If you like the other two Clarke albums in this trilogy, as well as other progressive rock influenced fusioneers such as RTF, Mahavishnu and David Sancious, you will find a lot to like here.

Review by Flucktrot
PROG REVIEWER
3 stars A general tendency of some of Clarke's later albums seems to be that they lack a direction, a mission. Instead of specifying a kind of tone or attitude and finding people who are on board, it often feels more of a "I've got an album due and some material--do you want to play along and see what happens?" vibe.

Fortunately, we're not quite there yet with Journey to Love. I think Clarke was still experimenting and exploring here in ways to expand on his debut album, and I appreciate that. It doesn't always work magically, but there's still some nice energy to most of these tracks.

Silly Putty and Hello Jeff do work well, with the former having more of a funk feel and the latter more of a rock influence. The title track...well, not so much. Musically it's tolerable, but Clarke's falsetto is just not top notch by any stretch of the imagination. It's amazing that these fusion guys were all connected to great musicians but often couldn't find a halfway decent vocalist. The Song to John's are pleasant, but if you follow fusion, you've certainly heard all of this elsewhere.

And then we get to the Concerto for Jazz...I'll stop short of using the term "trainwreck", but disjointed and meandering might apply. Nearly half of the 14 minute run-time is really not necessary in my opinion. The best part is the nice fusion from about 6-10 minutes where the guys are just letting it simmer a while before bringing things to a boil when the horns come in. It's a false ending, however, but the best is behind is unfortunately. I respect the experimentation with the tubular bells and other whistles, but the main theme is relatively generic, and the horns even sound a bit off key in spots. Nice try, but it misses the target.

Overall, I like Journey to Love less than what came before it, but more than what came after it. If you need more Stanley after picking up his first, this would be worthwhile.

Review by Sean Trane
SPECIAL COLLABORATOR Prog Folk
3 stars 3.5 stars really!!!

Third album from this upcoming jazz-bass master, Journey To Love is often embodied in the so-called prog-fusion trilogy, consisting of it and the album sandwiching it chronologically, but it lacks the prestige and exposure of its two companions. It's probably because it's a quieter more introverted albums, more introspective and personal than the all-out funk of School Days, and jazzier than the self-titled album preceding this release. Having found a winning formula with the previous s/t album, Stanley repeats the electric Ladyland & Ken Scott combination and again scores high points, but the adjunction of Jeff Beck, George Duke, Steve Gadd (originally thought for RTF's drum stool) and the then- relatively unknown David Sancious (on guitar rather than keyboards, if you please), on the main body of the album are also scores quite a bit of points as well. Aside from the returning appearances of RTF members Lenny White and Chick Corea, half of the horn section in the s/t album returns as well.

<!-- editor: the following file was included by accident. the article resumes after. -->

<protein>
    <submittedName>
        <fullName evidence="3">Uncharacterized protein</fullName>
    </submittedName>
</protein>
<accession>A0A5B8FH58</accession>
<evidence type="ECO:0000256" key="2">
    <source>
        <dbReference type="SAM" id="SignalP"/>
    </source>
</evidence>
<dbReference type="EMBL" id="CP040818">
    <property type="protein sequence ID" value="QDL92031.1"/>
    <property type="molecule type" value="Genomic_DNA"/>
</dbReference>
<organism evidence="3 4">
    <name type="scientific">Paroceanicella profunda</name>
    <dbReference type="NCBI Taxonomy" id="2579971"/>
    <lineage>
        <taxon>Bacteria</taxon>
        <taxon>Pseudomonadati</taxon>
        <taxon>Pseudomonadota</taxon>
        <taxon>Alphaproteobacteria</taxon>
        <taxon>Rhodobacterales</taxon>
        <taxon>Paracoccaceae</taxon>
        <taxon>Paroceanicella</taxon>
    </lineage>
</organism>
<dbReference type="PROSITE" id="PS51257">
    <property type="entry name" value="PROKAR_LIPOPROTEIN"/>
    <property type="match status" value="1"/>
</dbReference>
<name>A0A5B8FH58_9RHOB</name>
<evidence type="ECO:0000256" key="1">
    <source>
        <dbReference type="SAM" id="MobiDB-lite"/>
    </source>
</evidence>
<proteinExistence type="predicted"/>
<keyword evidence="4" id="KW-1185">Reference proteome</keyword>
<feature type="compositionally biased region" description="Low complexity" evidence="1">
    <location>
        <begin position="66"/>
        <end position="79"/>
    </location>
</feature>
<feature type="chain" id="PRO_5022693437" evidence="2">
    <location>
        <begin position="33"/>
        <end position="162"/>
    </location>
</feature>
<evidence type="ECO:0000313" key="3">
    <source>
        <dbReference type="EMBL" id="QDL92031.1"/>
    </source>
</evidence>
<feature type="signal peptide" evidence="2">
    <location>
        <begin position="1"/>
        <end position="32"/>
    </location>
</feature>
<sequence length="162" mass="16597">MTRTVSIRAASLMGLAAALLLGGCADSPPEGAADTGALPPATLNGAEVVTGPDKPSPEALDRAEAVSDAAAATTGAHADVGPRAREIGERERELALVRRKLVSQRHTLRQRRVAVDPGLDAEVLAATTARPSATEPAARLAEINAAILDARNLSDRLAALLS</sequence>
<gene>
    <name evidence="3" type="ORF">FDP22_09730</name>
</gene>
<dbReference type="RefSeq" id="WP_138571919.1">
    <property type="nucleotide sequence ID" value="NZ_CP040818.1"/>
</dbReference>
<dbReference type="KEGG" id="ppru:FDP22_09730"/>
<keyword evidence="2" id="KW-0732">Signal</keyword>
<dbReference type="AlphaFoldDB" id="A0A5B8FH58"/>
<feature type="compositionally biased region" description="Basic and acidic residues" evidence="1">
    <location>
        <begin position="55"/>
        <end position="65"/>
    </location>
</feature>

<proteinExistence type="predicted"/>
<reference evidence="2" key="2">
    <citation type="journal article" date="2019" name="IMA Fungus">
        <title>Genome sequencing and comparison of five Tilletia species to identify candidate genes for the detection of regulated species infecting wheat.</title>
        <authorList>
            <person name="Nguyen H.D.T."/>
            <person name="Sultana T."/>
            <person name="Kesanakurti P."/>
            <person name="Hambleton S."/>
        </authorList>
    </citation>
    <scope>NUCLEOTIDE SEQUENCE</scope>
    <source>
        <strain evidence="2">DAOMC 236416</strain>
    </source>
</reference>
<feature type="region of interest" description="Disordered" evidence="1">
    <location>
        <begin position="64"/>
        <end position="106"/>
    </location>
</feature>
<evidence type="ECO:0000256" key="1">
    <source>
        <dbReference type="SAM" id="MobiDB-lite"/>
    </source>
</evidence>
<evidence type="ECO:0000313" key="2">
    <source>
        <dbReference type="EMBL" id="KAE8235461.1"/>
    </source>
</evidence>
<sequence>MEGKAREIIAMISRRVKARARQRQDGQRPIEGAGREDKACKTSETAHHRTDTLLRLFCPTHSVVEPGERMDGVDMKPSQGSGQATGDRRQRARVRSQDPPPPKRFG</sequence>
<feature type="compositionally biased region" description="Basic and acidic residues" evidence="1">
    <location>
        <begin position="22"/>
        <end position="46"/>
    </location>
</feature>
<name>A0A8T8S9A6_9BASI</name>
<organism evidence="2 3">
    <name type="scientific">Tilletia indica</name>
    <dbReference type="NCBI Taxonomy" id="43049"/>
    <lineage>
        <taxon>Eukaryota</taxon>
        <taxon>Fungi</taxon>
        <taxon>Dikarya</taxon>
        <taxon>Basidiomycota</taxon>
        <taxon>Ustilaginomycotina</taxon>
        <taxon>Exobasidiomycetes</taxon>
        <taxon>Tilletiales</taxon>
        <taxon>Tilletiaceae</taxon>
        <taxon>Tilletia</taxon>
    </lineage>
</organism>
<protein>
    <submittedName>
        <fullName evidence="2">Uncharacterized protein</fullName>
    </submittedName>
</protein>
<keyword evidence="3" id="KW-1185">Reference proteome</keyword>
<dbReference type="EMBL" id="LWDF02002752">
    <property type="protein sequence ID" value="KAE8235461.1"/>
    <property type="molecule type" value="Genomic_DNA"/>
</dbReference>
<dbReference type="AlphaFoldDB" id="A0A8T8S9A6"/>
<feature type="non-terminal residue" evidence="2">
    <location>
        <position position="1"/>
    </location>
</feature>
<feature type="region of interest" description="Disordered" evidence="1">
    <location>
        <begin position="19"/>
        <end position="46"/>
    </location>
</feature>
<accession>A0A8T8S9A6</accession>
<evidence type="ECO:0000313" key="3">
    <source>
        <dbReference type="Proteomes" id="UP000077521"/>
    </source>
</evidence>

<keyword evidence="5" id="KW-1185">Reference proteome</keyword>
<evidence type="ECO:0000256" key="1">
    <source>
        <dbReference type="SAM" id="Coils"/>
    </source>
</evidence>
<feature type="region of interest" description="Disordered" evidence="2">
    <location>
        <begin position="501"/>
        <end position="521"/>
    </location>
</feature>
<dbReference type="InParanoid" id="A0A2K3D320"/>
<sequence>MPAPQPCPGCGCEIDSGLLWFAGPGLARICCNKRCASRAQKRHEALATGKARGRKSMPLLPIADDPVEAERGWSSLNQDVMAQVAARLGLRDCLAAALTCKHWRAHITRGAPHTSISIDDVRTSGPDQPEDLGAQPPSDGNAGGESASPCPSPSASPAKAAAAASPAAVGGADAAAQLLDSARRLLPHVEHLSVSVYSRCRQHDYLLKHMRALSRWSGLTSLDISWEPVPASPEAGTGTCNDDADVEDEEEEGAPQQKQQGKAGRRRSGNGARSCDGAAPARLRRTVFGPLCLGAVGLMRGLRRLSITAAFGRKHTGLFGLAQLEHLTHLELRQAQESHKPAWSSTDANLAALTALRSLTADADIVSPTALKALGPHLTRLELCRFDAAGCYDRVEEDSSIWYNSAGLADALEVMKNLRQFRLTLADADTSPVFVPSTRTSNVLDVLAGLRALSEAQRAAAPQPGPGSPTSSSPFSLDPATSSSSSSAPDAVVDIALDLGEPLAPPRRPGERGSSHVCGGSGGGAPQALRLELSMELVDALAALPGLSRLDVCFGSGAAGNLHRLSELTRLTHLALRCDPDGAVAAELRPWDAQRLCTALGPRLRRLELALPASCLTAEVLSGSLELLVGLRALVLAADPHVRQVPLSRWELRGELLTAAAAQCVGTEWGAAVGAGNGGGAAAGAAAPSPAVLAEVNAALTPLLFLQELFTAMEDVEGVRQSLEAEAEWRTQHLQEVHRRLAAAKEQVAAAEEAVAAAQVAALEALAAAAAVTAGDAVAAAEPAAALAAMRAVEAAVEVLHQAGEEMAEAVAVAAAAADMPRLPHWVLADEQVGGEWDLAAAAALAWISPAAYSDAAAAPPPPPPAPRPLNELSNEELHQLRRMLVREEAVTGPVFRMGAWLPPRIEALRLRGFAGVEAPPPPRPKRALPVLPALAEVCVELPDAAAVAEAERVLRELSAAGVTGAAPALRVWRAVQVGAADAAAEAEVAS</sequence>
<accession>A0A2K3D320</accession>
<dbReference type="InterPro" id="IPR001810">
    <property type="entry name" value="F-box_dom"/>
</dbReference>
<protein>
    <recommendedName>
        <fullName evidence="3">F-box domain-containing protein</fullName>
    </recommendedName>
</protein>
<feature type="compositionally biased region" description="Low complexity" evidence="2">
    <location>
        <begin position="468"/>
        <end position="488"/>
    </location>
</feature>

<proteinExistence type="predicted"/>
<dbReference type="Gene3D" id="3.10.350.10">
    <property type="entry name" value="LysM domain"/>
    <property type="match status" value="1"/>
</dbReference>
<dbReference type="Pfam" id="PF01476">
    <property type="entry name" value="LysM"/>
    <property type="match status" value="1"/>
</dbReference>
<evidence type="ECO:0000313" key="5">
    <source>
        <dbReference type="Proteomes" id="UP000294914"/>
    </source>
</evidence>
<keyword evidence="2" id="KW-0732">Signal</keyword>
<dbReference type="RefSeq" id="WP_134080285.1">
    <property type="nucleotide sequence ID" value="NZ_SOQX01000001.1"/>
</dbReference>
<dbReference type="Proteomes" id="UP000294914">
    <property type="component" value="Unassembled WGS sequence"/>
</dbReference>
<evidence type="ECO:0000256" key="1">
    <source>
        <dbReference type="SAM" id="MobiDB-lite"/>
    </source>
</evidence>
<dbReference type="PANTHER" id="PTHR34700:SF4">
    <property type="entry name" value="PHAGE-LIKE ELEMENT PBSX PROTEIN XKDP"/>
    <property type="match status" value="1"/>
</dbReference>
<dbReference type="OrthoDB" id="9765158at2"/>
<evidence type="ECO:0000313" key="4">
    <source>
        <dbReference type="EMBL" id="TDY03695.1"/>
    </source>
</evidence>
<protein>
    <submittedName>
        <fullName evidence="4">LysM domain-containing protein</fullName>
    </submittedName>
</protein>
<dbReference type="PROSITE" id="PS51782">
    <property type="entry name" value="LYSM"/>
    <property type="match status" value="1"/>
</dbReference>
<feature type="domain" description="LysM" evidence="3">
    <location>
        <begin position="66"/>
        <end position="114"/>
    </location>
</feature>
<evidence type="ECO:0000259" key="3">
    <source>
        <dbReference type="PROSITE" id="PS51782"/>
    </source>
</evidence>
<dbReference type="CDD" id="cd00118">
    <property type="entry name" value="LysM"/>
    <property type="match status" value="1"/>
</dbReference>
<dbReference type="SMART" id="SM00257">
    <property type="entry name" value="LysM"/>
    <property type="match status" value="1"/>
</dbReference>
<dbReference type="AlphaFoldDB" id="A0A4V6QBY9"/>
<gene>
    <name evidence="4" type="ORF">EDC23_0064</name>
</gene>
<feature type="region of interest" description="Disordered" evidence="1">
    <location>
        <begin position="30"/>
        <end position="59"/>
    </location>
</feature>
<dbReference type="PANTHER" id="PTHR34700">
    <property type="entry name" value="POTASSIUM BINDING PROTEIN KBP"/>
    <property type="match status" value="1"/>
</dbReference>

Opening on the horn-laden funky Silly Putty, the album gets in the future School Days and Beck's Wired mood, with an over-virtuosity feel as a bonus, but the track is a killer. The slow-starting title track is the only sung track and features a Beck guitar solo is a stark contrast, especially with Duke's Minimoog and ARP layers. The progheads will pay close attention to the self-explanatory hello Jeff track, one that could easily find its way onto Wired or Blow or the Live albums. Close to the quality of a Freeway Jam.

The two Song To John Coltrane (spread over the two sides of the album) are definitely the jazz heart of the album, but refer more to the 50's part of Trane's career, despite the ECM feel and it is not that strongly reminiscent especially that Chick's piano doesn't resemble at all McCoy's, and McL's guitar doesn't fill his John alter-ego's sax, but it's more of a tribute than a Trane track cover. Obviously the four-movement 14-mins TL suite is the other heart of the album, and the one where the proghead's attentions are instantly fixed upon. It's quite a departure from the rest of the album (except maybe from the title track) with its soft semi-symphonic first movement, but it's to allow a stark contrast with the strong fusion second part, where Sancious' fiery guitar parts answer Duke's synth lines, and Clarke's impetuous and imperial bass rages on over ARP synth layers and soft chanting vocals (un- credited on the CD) and the third part is more of the same but with wild horn arrangements and bells. Impressive stuff. The bells allow a smooth transition to the soft and fading finale

This rather good album suffers from a lack of intelligent track distribution or sequencing, thus making it a bit of a pot-pourri, instead of having at least one strong flipside and a miscellaneous one, but I guess industry workers have a different outlook than the listeners have. I suggest you start with Stan's first two solo albums, not forgetting the COF release so often overlooked, before moving forward chronologically.